In simplest terms, a mortgage is a long-term loan designed to help borrowers purchase a house. It allows individuals to become homeowners without making a large down payment. Once you become a homeowner, a mortgage represents one of your life’s biggest financial commitments. So it’s important to understand the structure of your payments — what percentage goes to principal, interest, and taxes, and what you currently owe on your loan balance.
I’m a first-time home buyer. Once I closed on my new home, when will my mortgage payment start?
Mortgage payments usually start one full month after the last day of the month in which the home purchased closed. Unlike rent payments, which are usually paid in advance on the first day of the month, mortgage payments are paid in arrears. It means the payment is expected to be made at the end of the month. For an instance, after closing on your new home on March 28, the first full mortgage payment, which is for the month of April, is then due on May 1.
2 primary factors to determine your monthly mortgage payments
Size of the loan – refers to the amount of money borrowed.
Term of the loan – the length of time within which the loan must be fully paid back.
Remember: Longer terms result in smaller monthly payments.
Remember PITI: The 4 Major Components of a Mortgage Payment
The actual amount of money you borrowed from the lender without the interest. It is the face value of your mortgage on the first day. For an instance, if your mortgage is $250,000 with a 4.5% interest rate, your principal remains at $250,000.
A portion of each mortgage payment goes to the repayment of the principal. If you take a mortgage with a fixed-interest rate, your principal repayment will be the same for the life of the loan. A greater amount of the principal is paid during the back half of the loan because the majority of the payment in the first few years goes primarily to interest.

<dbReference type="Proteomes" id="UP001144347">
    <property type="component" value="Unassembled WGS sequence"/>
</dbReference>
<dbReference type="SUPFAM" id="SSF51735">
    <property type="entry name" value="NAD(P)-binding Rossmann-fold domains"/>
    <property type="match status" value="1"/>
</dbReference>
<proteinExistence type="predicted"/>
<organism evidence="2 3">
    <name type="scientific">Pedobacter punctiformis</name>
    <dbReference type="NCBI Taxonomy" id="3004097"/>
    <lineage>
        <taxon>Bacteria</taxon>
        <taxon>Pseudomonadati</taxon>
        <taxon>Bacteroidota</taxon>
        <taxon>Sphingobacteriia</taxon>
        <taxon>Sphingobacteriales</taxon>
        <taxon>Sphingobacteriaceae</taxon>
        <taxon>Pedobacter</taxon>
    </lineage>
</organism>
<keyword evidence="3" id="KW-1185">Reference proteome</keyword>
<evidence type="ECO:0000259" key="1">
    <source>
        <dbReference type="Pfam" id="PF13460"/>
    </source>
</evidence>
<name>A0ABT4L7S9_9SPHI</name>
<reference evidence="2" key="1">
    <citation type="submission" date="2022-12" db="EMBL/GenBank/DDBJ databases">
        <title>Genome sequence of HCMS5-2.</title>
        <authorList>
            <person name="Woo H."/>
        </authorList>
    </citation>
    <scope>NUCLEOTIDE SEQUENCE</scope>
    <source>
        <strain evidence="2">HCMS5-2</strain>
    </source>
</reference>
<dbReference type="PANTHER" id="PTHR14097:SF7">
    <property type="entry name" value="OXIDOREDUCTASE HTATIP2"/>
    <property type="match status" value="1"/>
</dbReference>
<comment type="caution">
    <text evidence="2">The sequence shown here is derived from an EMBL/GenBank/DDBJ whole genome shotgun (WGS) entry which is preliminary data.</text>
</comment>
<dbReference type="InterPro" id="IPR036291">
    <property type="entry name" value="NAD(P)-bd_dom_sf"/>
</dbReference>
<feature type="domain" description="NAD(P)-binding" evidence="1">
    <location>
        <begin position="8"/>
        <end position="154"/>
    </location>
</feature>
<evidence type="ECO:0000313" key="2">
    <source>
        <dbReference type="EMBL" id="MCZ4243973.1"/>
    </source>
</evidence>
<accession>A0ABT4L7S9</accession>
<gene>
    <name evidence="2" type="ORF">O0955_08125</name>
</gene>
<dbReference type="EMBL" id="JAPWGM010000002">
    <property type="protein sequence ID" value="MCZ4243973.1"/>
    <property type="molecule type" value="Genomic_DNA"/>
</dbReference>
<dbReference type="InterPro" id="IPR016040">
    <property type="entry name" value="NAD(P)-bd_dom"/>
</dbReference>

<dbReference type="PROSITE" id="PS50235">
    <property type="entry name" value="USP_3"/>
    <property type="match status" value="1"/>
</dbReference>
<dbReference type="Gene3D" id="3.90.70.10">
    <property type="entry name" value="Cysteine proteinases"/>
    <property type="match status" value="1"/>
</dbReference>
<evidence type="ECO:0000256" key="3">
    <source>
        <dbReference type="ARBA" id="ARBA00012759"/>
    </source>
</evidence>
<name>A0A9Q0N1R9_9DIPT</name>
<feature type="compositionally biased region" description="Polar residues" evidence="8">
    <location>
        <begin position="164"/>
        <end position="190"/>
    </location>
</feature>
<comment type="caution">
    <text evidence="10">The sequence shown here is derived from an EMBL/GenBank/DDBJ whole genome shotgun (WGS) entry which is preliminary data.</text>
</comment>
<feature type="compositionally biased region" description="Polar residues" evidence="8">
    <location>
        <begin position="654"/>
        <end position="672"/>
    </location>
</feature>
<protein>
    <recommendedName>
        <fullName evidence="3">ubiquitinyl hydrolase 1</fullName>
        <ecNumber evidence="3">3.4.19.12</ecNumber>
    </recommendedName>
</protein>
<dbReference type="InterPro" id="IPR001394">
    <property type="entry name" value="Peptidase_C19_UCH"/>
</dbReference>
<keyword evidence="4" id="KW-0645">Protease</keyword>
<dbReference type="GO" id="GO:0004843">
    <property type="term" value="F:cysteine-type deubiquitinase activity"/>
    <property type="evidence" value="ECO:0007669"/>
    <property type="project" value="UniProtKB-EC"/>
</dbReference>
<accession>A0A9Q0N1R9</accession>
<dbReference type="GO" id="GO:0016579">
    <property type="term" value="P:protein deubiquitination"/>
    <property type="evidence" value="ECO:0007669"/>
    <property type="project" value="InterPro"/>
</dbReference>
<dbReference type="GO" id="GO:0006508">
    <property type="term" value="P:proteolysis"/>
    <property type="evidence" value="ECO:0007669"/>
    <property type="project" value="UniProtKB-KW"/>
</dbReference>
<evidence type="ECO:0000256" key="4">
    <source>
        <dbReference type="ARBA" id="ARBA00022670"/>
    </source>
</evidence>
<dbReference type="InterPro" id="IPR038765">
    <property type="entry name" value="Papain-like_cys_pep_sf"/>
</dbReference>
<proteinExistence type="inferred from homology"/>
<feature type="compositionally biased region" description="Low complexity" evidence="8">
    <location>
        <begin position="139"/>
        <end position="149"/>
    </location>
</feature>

To calculate your starting principal balance:
Principal Balance = Purchase Price + Fees Rolled into Mortgage – Down payment
The interest is another big part of your mortgage payment. It is basically the profit that goes to the lender. Think of it as the lender’s reward for taking a risk and lending money to a borrower. Lenders will want to earn their interest back in the first few years of the loan repayment before they start reducing principal. Meaning, the majority of your mortgage payment goes to the interest in those first few years, but every month you pay down a little bit of principal as well. This is the method banks use to protect themselves in the event of a default. But the more payments you make, the lesser amounts goto interest and a bit more goes to the principal. For a 30-year loan, the first seven years will go mostly towards the interest.
Higher interest rates = higher mortgage payments
Interest is accrued annually regardless of whether you have a fixed-rate mortgage or an adjustable-rate mortgage. It’s important to note that the interest rate on a mortgage has a direct impact on the size of a mortgage payment. The average 30-year fixed-mortgage rate until March this year is 4.54%, which rose slightly higher since November 2017.
To calculate how much of your payment goes to interest:
Interest Portion = Current Principal Balance ? (APR ÷ 12)
Side Note: What is amortization?
Amortization is a sliding scale that shows how much of your monthly mortgage payment is going towards principal and how much is going towards interest. It also includes a breakdown of every payment for whatever term you select. To have an idea of where your monthly payment typically goes, visit your lender’s website and print off a copy of your amortization schedule. There are also free amortization schedule calculators online that you can use as a guide to estimate the monthly payment on your mortgage.
Almost all lenders require you to include, or escrow, the taxes into your monthly payment. It is because property taxes take first priority over everything else. The tax portion of your payment could vary from year to year depending on the town where you live and your property’s value. Real estate taxes are assessed by governmental agencies and used to fund various public services, including the school district, road construction, the police and fire department services, and others.
The amount that is due in taxes is divided by the total number of monthly mortgage payments in each year. If you escrow, you place the next tax payment in advance with your lender and they pay the taxes for you. If you have an extra amount in your escrow account at the end of the year, your lender may cut you a check and then simply roll it over to next year.
Insurance payments, just like property taxes, are also part of each mortgage payment and held in escrow until the bill is due. This is done to ensure that you are always covered in the event of an emergency. The taxes and insurance typically don’t experience much fluctuation, unless there is a run on foreclosures or if your neighborhood was hit by weather issues, then it could change significantly.